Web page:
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When Chanos ran his calculation (along with his estimates) by analysts who are friendly to Amazon, each gave him slightly different numbers on the cost of sales, fulfillment costs and marketing and sales costs -- differences that didn't really affect his bottom line:
general and administrative costs, Amazon still didn't make any money.
"But," the analysts argue (and I'm extrapolating here, based on what Chanos told me), "Amazon is telling us their definition of profit is
general and administrative costs." (The analysts are calling it "contributed profit." Contributed profit? That's a new one!)
General and administrative costs are considered normal expenses for every business, which is why Chanos included them. "I guess we have a philosophical difference," Chanos says. He adds: "I think the company is being misleading, at best, saying books are profitable, because using my numbers they're only profitable on a gross-profit basis." (By gross profit Chanos means profitable before sales and marketing as well as general and administrative costs.)
But that's only one reason Chanos and others are questioning the quality of the story being spun by Amazon. (Go see my buddy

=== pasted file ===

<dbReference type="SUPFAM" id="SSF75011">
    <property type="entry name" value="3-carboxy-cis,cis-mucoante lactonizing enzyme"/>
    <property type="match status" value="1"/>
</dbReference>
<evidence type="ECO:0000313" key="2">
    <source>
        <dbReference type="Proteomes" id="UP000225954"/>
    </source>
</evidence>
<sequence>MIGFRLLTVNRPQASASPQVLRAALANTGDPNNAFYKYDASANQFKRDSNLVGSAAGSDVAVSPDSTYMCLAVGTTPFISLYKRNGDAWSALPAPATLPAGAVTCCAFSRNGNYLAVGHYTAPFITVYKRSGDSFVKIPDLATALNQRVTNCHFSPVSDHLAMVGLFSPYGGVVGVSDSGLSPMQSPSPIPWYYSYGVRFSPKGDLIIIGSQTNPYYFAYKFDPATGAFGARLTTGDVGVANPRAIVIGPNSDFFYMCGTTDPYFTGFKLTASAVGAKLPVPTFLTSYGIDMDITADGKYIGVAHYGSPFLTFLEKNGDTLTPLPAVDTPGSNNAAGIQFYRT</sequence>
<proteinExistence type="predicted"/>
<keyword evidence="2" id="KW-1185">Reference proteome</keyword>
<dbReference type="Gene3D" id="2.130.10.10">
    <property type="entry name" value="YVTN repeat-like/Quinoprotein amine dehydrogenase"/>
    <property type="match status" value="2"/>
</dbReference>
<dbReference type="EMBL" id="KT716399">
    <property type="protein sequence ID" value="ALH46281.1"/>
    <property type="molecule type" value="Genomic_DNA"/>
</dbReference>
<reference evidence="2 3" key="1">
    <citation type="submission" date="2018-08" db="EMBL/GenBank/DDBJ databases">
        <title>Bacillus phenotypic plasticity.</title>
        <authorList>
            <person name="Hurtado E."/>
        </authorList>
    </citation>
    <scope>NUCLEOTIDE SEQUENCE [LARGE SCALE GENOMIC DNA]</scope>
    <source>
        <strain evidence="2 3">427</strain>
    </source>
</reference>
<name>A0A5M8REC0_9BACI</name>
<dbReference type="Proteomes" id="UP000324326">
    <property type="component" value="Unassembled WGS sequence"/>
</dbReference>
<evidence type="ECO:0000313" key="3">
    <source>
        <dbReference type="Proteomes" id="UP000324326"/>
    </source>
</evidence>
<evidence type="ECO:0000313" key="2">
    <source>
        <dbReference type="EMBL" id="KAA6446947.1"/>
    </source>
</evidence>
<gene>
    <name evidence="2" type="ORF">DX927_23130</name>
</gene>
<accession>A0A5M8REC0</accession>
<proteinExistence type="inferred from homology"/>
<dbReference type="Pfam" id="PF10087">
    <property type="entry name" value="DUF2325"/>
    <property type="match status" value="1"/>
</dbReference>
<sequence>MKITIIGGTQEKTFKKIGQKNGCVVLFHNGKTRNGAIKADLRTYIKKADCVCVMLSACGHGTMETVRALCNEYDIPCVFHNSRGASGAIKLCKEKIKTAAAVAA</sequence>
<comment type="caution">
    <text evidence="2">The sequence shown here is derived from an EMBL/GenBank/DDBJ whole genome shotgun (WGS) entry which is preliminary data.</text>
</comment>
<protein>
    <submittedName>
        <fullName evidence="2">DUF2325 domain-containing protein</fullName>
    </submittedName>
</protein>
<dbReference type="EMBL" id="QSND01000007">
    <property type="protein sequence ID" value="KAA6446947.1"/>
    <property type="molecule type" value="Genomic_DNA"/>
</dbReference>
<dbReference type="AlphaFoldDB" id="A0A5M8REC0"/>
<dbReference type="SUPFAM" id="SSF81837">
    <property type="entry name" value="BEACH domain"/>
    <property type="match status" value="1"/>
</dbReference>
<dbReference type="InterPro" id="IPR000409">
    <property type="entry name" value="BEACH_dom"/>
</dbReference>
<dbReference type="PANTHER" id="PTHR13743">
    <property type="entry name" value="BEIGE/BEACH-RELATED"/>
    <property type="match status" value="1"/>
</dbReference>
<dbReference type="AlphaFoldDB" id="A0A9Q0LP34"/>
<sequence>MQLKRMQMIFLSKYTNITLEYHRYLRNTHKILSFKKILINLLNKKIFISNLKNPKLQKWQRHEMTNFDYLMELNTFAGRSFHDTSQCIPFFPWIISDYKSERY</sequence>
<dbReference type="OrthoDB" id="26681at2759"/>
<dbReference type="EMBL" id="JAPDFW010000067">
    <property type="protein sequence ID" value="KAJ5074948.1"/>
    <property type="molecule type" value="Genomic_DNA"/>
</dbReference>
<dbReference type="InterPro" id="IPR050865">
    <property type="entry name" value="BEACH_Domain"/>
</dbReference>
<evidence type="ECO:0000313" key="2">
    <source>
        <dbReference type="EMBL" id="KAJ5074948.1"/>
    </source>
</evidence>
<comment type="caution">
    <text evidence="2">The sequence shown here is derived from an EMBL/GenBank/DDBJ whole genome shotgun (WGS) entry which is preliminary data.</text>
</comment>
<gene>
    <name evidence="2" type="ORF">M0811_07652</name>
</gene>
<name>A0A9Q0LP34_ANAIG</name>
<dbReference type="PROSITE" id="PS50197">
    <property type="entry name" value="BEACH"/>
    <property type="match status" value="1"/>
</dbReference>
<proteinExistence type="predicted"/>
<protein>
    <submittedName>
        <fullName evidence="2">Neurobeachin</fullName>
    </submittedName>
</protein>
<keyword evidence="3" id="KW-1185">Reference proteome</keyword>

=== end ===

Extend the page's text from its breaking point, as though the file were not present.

news pages for yet another take on the company's numbers.)
Not only is the company running low on cash, but despite writing off $39 million in inventory, the amount of inventory on hand still rose by around $100 million from the third quarter. (Shouldn't that have been going down?) And payables, the amount owed to suppliers, leaped by 95% from the third quarter. (Stretching out payables is one way to conserve cash. Usually, for a retailer, payables rise in the third quarter, as inventories are bought for Christmas, then fall during the fourth quarter.)
But wait -- there's more: Click here for the conclusion of today's column: http://www.thestreet.com/comment/herbonthestreet/877060.html
Herb Greenberg writes daily for TheStreet.com. In keeping with TSC's editorial policy, he doesn't own or short individual stocks, though he owns stock in TheStreet.com. He also doesn't invest in hedge funds or other private investment partnerships. He welcomes your feedback at
email@example.com. Greenberg also writes a monthly column for Fortune.
Mark Martinez assisted with the reporting of this column.